Courts Asked To Resolve Home-Schooling Disputes
As disagreements flare in communities nationwide over the content and quality of public-school curricula, courts and state legislatures are increasingly being asked to define--or limit--the right of parents to sidestep formal education altogether by teaching their children at home.
Rulings by state district courts thus far have been mixed, but higher state courts have often been sympathetic to the argument that home schooling must be regulated to some extent.
State supreme courts in Kansas and Maine ruled unanimously this month that parents may be prohibited from educating their children at home in unauthorized instructional programs. The courts affirmed the rights of states and school districts to monitor home-education programs to ensure that children receive adequate instruction.
But in October, the Georgia Supreme Court, in a 4-3 decision, had come to a different conclusion, ruling in favor of parents who had established a home-education program. The court struck down the state's compulsory-education law, ruling that the law was "impermis-sibly vague" and in violation of the Due-Process Clause of the 14th Amendment. As a result of the case, Roemhild v. State of Georgia, Gov. Joe Frank Harris and the General Assembly will consider new legislation that may result in a more clearly defined statute, according to state education officials. (See Education Week, Nov. 9, 1983.)
Few federal courts have been asked to rule on the constitutionality of state requirements. (In one such case, Duro v. District Attorney, the U.S. Court of Appeals for the Fourth Circuit ruled last summer that North Carolina's interest in the education of its citizens outweighs the religious interests of parents who elect to teach their children at home.)
About 35 states have passed laws that provide some authorization for home instruction; 23 states require that parents provide their children with instruction "equivalent" or "substantially equivalent" to that given in the public schools. Fourteen states also require that the person teaching a child out of school be certified by the state as a teacher or private tutor, according to 1981 data from the Education Commission of the States.
No one knows exactly how many parents are involved in home schooling, primarily because most such families prefer to keep a low profile, researchers say.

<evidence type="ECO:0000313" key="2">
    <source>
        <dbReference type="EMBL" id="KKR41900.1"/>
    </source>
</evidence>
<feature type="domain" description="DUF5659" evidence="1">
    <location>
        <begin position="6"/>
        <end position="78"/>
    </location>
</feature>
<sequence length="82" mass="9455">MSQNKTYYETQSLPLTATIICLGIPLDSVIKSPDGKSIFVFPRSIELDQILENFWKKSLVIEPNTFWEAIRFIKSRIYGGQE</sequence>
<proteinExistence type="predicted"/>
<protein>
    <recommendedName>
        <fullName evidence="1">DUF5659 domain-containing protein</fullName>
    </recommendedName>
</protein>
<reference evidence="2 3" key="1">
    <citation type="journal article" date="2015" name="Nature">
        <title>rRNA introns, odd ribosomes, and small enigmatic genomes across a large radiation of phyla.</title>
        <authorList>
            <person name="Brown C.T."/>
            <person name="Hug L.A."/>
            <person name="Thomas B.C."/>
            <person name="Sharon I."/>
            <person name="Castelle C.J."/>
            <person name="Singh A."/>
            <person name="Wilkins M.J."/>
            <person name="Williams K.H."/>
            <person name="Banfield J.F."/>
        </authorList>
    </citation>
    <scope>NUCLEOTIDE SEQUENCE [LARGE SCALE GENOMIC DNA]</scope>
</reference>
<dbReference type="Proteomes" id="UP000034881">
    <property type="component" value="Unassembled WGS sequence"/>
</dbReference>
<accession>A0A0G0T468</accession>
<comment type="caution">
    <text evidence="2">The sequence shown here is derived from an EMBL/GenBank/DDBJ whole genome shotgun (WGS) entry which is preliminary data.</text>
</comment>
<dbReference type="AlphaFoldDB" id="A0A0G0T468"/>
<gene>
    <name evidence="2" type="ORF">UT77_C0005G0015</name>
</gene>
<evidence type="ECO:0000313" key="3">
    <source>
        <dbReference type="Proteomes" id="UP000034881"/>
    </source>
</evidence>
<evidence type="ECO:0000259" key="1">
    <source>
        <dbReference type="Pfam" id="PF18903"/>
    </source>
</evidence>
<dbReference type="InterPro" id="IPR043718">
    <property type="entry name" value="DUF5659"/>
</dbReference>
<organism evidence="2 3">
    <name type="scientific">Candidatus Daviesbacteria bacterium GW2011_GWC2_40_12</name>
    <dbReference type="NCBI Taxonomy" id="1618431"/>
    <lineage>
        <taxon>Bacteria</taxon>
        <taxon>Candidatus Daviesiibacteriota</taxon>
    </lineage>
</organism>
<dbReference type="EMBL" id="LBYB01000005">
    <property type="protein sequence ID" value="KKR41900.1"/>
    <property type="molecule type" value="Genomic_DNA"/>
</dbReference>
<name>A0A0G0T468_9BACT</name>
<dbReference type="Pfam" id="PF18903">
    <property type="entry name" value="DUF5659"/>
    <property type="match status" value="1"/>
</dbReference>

According to John Holt, the former public-school teacher who is the movement's most widely recognized spokesman, between 10,000 and 20,000 families are involved in home schooling in the United States.
The home-schooling movement, Mr. Holt said, has been gaining support from a growing number of "do-it-yourselfers," who build their own homes and raise their own food, and from parents who advocate "natural'' living arrangements and "who are increasingly able to adjust their lives and work schedules to be at home with their children." This group, Mr. Holt said, is "more strongly bonded to their children than was customary years ago."
Mr. Holt, who publishes the newsletter Growing Without Schooling, said the home-schooling movement has also attracted parents of gifted and talented children who feel the schools do not offer enough for them, as well as parents who feel "a general dissatisfaction" with schools. In this group, Mr. Holt said, many are former teachers. The largest group of home-schooling advocates are fundamentalist Christians, he said.
Some home schoolers would seek to abolish all government-supported education, Mr. Holt noted. "They don't think the government ought to be in the school business at all. The rich have a range of choices but the middle class and poor only have one choice--public schools. They don't understand why they should pay taxes to support programs that do not give their children the kind of schooling they want."
But most home-schooling advocates "do not want to fuss with the public schools," he added. Their attitude is, "I won't bother them if they don't bother me."
Among the recent home-schooling developments nationwide:
In Kansas, the state supreme court this month unanimously upheld a lower court's ruling that two children in Spring Hill were not being properly educated at home.
The children, Anna and Matthew Sawyer, attended Spring Hill Elementary School until the end of the 1981-82 school year, but were removed for about five months in the fall of 1982.
In January, Associate District Judge Bill E. Haynes of the Johnson County Court ordered that the children be re-enrolled at the Spring Hill elementary school. The judge rejected the parents' claim that their home was an unaccredited private school named the Longview School.
In its Dec. 2 decision, the Kansas Supreme Court upheld Judge Haynes's ruling, finding that although courses taught at the Sawyer home were those required by law, teaching time varied and school was in session usually only half a day. Moreover, the court said, the children's mother was not trained as a teacher and there was little lesson planning, no testing, and no scheduling.
The court held that the Sawyers' educational plan for their children "though well-intentioned" was "a thinly veiled subterfuge attacking compulsory school attendance."
Christopher C. Iliff, a Kansas City, Mo., lawyer who represented the Sawyers, said the court's decision "did not give much weight" to key facts in the case, such as the fact that Matthew Sawyer's academic performance in the public school had plummeted during the previous three years. His scores on a commonly used assessment test fell from the 47th percentile to the 16th percentile during that time, the lawyer said.
In Maine, the state supreme court held in a unanimous decision earlier this month that a Bradford couple could not teach their children at home unless the education program they provided was approved by the state department of education.
The case began in August 1982 when officials at School Administrative District 64 discovered that three of the McDonough's school-age children were not enrolled in school. The McDonoughs, who refused to submit a home-education plan to the department of education, had claimed that they had a constitutional right to teach their children at home without government interference.